Skip to main content

Radio Interview About Dead Blackbirds

Red-winged Blackbird
Red-winged Blackbird by ashockenberry via Birdshare.

There’s been an immense amount of concern and confusion about what caused thousands of Red-winged Blackbirds in Arkansas to drop dead in the middle of the night on New Year’s Eve. The general public and media outlets have been calling us with questions, but it’s been very hard for anyone—even the biologists working on the scene—to pin down causes this soon after the event.

Related Stories

This morning Hofstra University’s radio station, on Long Island, aired an 11-minute interview with Cornell Lab scientist Kevin McGowan. We’re reposting it here because Dr. McGowan gives a good summary of what the likely causes may have been (as well as some things that probably didn’t cause it), why the well-publicized fish kill 200 miles away was almost certainly not involved, why urban birds may be better able to avoid disaster than rural flocks, and related topics. It’s a fascinating and level-headed discussion amid all the uncertainty. Audio courtesy of WRHU.

Also: listen to Dr. McGowan discuss the issue on National Public Radio’s On Point radio program, from Thursday, Jan 6, 2011.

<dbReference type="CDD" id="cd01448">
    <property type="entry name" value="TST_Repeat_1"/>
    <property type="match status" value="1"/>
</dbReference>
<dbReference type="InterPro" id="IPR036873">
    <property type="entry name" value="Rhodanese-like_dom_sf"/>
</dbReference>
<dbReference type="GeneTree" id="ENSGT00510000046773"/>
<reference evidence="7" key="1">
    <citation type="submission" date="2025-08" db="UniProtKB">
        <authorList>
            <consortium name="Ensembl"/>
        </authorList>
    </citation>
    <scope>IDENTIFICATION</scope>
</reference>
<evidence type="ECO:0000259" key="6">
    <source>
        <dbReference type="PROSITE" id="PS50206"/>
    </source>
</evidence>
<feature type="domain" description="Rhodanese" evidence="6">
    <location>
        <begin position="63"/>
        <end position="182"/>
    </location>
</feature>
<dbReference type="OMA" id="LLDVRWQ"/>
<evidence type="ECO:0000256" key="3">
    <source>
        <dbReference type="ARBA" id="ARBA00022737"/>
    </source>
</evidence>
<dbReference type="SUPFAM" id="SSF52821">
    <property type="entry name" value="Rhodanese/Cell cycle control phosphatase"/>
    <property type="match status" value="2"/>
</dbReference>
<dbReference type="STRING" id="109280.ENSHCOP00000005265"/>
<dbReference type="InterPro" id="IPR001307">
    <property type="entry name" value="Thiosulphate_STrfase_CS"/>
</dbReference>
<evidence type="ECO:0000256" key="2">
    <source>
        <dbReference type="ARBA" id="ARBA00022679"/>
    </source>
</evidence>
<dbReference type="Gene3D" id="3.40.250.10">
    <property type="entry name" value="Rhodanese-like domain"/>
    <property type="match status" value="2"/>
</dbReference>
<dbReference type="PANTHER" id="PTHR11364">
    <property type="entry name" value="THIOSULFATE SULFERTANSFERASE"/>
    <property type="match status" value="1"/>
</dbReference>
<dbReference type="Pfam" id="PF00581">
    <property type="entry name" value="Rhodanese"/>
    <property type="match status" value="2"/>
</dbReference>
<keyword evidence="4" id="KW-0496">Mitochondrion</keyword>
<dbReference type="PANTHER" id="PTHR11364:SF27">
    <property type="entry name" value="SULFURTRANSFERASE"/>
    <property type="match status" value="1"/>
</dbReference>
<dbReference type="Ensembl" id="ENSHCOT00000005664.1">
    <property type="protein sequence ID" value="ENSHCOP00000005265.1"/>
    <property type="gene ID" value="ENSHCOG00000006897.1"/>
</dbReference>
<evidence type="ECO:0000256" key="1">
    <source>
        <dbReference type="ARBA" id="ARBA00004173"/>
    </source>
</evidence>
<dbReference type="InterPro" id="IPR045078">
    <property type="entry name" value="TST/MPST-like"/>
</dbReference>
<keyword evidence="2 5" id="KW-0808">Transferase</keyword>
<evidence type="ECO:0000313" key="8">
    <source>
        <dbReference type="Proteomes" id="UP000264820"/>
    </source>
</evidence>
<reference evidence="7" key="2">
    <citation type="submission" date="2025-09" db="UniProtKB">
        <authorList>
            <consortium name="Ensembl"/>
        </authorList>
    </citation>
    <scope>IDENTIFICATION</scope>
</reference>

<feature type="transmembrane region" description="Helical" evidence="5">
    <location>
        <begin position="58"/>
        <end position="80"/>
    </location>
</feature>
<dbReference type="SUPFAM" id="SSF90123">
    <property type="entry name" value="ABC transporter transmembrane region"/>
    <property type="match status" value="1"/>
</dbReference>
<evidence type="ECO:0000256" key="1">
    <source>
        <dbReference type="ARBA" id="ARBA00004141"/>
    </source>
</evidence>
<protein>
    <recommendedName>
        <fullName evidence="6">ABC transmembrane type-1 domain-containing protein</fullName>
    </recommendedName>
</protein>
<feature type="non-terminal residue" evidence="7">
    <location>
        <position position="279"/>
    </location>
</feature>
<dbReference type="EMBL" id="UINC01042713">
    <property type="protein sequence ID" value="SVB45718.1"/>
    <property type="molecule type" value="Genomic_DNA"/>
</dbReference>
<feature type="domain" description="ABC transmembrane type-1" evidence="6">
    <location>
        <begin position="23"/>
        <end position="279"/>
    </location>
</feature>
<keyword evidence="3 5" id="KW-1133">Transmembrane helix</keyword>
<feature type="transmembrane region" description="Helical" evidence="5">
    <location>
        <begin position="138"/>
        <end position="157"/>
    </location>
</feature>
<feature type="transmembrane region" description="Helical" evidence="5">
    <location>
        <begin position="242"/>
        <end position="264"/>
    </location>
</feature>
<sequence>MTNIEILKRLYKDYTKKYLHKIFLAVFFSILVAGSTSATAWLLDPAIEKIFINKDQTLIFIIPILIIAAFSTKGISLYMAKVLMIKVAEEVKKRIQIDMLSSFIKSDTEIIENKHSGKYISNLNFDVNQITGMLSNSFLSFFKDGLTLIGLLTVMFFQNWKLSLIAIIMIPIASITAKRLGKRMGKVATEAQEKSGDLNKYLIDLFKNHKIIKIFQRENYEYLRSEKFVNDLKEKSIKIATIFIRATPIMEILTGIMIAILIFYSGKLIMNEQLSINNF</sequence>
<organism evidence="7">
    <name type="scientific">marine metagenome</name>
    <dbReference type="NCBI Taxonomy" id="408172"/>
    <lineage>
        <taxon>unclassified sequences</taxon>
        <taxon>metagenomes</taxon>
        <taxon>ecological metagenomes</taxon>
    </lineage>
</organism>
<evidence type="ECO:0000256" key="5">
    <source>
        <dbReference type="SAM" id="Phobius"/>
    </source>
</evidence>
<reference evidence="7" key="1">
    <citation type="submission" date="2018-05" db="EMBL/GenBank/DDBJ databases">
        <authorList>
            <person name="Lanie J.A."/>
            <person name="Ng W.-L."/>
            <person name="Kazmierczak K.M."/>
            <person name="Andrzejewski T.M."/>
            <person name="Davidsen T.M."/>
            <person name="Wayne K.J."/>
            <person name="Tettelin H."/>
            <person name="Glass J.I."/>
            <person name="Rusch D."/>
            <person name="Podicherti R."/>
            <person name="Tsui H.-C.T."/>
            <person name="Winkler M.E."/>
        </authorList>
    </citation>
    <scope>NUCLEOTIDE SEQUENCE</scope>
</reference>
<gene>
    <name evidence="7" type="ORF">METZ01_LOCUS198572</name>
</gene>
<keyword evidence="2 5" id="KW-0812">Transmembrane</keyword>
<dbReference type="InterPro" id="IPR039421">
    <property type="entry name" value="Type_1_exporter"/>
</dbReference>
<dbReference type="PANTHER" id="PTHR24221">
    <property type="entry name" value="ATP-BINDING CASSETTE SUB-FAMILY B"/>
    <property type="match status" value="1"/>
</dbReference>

Meanwhile, workers in Arkansas and Louisiana seem to be getting a clearer idea of what likely happened, according to this brief summary posted to the Lousiana Birding listserv by Audubon’s Melanie Driscoll. The causes are thought to be fireworks in Arkansas and power line collisions in Louisiana.

In McGowan’s interview, he touches on one last issue to keep in mind. “Birds hit things all the time, but usually it’s only one or two, and so we don’t really notice it,” he says. In fact, we know that hundreds of millions of birds die every year from flying into windows, buildings, power lines, radio antennas, cell towers, and wind turbines. That number dwarfs the present event, but it goes unnoticed because it’s spread across the country and throughout the year.

This news from Arkansas should inspire us to pay attention to the things we can do to make these more dispersed, less newsworthy tragedies less commonplace (see also Audubon president David Yarnold’s CNN op-ed yesterday.) That includes making our structures and towns as safe for birds as possible, by turning off skyscraper lights at night, making our windows safe for birds, keeping cats indoors, and a host of other small actions that can add up to great effect.


The Cornell Lab

All About Birds
is a free resource

Available for everyone,
funded by donors like you

American Kestrel by Blair Dudeck / Macaulay Library